At our recent online webinar, Career Moves for Senior Developers, Stephen van der Heidjen (VP of Growth at OfferZen) deep-dived into data insights from our recent Netherlands State of the Software Developer Nation Report, and how it relates to Senior Developers wanting to make career shifts.
Read the full presentation below, or watch the presentation from 21:43. Deep dive into the presentation slides here.
[21:43] Our mission at OfferZen is to help developers grow in their careers. One of the ways we do that is by getting people jobs, but we also do a bunch of other stuff. We also have a mentoring program, where senior devs mentor juniors. We do a lot of data stuff, just like LinkedIn, and that’s what we’re talking about today.
We also have content by developers for developers, so we try to help people that have this amazing knowledge around things that they’ve learned. They may not be great writers, so they work with our content team to help make that knowledge available to the world.
Another thing we do are these events called Make Events. Our current course is on learning to build a self-watering plant with an Arduino. Everything gets delivered to your door, and you get to hang out with some other developers virtually. It’s not like this, where you’re watching a presentation. It’s a zoom call where you can actually interact with everyone, and you’re all on the same page.
You can actually talk to other humans, which, if you remember, is actually quite fun. Okay. So, what are we talking about tonight? We did a survey of developers in both South Africa, where our home base is, and the Netherlands.
[23:12] This is the Netherlands version. We had 500 qualifying respondents. I think 900 actual respondents, but we qualify people based on purely Software Developers, full-time Software Developers who get paid to write code.
So generally, it’s a little bit of a smaller subset, a little bit more focused than the previous data that you would have seen from Ray’s side. This is an online report, so you can go to it and interact with it. You’ll also see that this data is completely free to download as a CSV, so you can poke around and do stuff with it.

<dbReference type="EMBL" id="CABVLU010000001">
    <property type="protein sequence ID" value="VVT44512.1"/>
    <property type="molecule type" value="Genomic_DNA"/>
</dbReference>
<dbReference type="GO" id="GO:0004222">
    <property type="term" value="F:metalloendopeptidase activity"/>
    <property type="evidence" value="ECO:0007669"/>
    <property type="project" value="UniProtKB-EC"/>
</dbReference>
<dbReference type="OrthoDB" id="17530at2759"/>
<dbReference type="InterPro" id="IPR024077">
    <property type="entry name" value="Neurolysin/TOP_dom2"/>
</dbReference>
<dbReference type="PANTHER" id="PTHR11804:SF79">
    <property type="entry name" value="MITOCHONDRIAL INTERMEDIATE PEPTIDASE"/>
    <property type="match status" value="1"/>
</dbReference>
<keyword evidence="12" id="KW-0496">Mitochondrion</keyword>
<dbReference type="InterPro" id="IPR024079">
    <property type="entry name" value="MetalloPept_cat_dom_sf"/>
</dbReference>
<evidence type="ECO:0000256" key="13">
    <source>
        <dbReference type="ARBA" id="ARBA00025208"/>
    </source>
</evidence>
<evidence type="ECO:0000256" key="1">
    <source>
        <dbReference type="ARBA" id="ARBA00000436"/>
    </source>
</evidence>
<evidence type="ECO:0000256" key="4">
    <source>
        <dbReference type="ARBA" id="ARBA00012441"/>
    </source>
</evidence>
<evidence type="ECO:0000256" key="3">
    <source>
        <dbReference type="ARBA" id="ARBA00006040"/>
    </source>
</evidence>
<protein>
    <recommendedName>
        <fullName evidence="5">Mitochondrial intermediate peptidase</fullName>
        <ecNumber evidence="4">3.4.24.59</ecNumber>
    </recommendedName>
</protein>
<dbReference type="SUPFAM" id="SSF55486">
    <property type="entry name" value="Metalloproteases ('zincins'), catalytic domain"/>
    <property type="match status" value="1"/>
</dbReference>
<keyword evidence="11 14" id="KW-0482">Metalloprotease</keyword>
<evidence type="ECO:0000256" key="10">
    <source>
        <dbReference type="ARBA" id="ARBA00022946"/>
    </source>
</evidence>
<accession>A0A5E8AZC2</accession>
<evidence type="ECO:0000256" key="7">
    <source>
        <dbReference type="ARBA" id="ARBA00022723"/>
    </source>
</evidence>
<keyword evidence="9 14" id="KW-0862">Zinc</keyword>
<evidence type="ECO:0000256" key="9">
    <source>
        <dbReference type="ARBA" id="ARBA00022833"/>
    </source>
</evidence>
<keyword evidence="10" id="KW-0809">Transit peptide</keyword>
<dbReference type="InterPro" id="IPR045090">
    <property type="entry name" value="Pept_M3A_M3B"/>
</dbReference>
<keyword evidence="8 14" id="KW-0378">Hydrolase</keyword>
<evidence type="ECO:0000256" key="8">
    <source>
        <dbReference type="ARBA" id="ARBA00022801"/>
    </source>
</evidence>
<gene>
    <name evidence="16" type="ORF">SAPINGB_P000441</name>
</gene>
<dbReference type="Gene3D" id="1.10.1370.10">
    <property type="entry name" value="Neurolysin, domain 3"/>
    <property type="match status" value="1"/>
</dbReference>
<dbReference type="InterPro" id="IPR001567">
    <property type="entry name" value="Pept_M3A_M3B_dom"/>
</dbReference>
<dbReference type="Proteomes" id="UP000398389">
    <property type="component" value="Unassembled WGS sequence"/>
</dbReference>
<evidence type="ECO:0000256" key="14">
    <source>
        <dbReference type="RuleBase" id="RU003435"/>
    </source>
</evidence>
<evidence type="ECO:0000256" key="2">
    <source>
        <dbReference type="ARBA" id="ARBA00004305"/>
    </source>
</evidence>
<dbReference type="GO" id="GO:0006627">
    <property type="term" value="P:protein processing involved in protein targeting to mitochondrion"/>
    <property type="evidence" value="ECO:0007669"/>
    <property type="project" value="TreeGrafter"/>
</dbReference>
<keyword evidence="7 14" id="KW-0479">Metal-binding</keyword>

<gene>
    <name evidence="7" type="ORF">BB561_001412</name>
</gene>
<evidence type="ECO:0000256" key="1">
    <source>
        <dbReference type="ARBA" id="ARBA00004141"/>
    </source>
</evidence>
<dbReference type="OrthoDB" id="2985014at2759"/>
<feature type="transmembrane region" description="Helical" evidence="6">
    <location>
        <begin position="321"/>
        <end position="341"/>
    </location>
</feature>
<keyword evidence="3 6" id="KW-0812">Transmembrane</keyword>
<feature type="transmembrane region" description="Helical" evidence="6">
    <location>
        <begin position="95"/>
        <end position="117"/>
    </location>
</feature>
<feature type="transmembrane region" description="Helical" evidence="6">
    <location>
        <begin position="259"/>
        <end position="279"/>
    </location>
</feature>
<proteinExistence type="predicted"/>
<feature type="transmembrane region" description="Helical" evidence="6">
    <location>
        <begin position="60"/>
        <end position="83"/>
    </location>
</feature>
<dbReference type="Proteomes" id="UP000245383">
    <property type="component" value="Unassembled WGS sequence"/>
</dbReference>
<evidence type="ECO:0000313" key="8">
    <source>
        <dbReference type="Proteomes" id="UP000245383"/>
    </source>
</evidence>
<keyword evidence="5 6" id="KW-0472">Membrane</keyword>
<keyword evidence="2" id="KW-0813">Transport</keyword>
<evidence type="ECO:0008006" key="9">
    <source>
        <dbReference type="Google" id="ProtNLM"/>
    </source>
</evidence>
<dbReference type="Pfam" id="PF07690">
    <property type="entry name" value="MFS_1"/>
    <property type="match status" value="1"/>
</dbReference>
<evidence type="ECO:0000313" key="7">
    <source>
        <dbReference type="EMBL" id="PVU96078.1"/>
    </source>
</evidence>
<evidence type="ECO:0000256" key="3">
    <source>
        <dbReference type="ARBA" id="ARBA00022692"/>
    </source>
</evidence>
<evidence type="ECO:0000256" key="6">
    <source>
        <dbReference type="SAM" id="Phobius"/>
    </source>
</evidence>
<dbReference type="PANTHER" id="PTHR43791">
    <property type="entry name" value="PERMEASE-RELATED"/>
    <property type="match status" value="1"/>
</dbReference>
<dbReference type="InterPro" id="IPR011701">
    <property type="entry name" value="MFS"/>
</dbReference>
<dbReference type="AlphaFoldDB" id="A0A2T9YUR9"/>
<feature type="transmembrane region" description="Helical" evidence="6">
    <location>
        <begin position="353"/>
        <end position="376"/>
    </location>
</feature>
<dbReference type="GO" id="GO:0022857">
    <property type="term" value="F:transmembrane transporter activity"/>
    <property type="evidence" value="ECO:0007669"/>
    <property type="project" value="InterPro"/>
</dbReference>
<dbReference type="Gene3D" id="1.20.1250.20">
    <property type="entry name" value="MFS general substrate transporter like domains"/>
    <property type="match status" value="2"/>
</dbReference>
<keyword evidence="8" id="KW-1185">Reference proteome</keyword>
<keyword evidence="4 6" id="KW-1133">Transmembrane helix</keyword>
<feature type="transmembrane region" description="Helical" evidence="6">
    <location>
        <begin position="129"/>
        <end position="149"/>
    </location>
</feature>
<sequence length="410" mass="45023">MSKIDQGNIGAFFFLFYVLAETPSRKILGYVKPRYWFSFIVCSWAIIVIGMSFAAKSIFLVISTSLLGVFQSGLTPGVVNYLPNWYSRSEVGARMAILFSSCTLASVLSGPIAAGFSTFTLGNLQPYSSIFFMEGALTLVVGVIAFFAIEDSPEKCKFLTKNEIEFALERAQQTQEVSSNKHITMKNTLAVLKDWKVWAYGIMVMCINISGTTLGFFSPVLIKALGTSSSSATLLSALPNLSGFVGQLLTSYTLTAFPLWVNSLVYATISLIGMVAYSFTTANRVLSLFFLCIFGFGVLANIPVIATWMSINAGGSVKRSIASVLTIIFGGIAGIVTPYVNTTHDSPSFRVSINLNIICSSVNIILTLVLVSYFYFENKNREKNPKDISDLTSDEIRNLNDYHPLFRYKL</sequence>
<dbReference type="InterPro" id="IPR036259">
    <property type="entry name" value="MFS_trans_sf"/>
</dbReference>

[23:52] So we did some stuff with it, and that’s what I’m going to run you through in three sections - because I like Ray’s rule of three. Firstly, background and education. Secondly, we’re going to look at a little bit of skills and learning and then jump into careers.
Background and Education
[24:07] The senior dev, you’ll have heard the term before, but there is no definition for a senior dev. We’ve got some things that I found at least super interesting that help us understand what this means. In our survey, we asked people to report their seniority. Generally, people who have a title would be defined by the title, and for those that don’t, it would be self-reported, so this is self-reported seniority by years of experience.
[24:35] The way you read this; these colours will stay the same throughout the graphs. Light blue is junior, yellow is intermediate, blue is senior, and the purple is tech lead or management. What’s interesting about this is that you can see the distribution of the self-reported brackets over years’ experience.
For a junior, you can see around 50% of them are between one and two years’ experience in two and four. For an intermediate, if you look at the area under the yellow, generally between two and four years’ experience through to between four and six and six to 10. What we’re looking at here is a senior dev, with six years plus, all the way up into 15 years plus. So anything above six, is considered a senior. And Tech Lead or Management, is generally 10 to 15 years’ experience.
You can see that it slopes a lot more aggressively than the senior side. What I found very useful when looking at this for the first time is when someone says to me, “I’m an Intermediate Developer”, I’ve got some kind of a correlation of how I can map that on what the general kind of populace of Software Developers looks like.
[25:51] As I said, we also did this in South Africa. And I found this quite interesting, so I thought I’d share. The blue line, which is this line in the Netherlands and the green line, South Africa, shows how South African developers report themselves as senior. I’ve bucketed Senior and Tech Leads for the purposes of this graph.
I did look at the individuals. It’s pretty much on-trend. They report themselves as senior earlier in the years of experience. You will see that this area of the graph above and to the left means that there are more people calling themselves seniors or Tech Leads at 4-6 in South Africa relative to the audience size than in the Netherlands.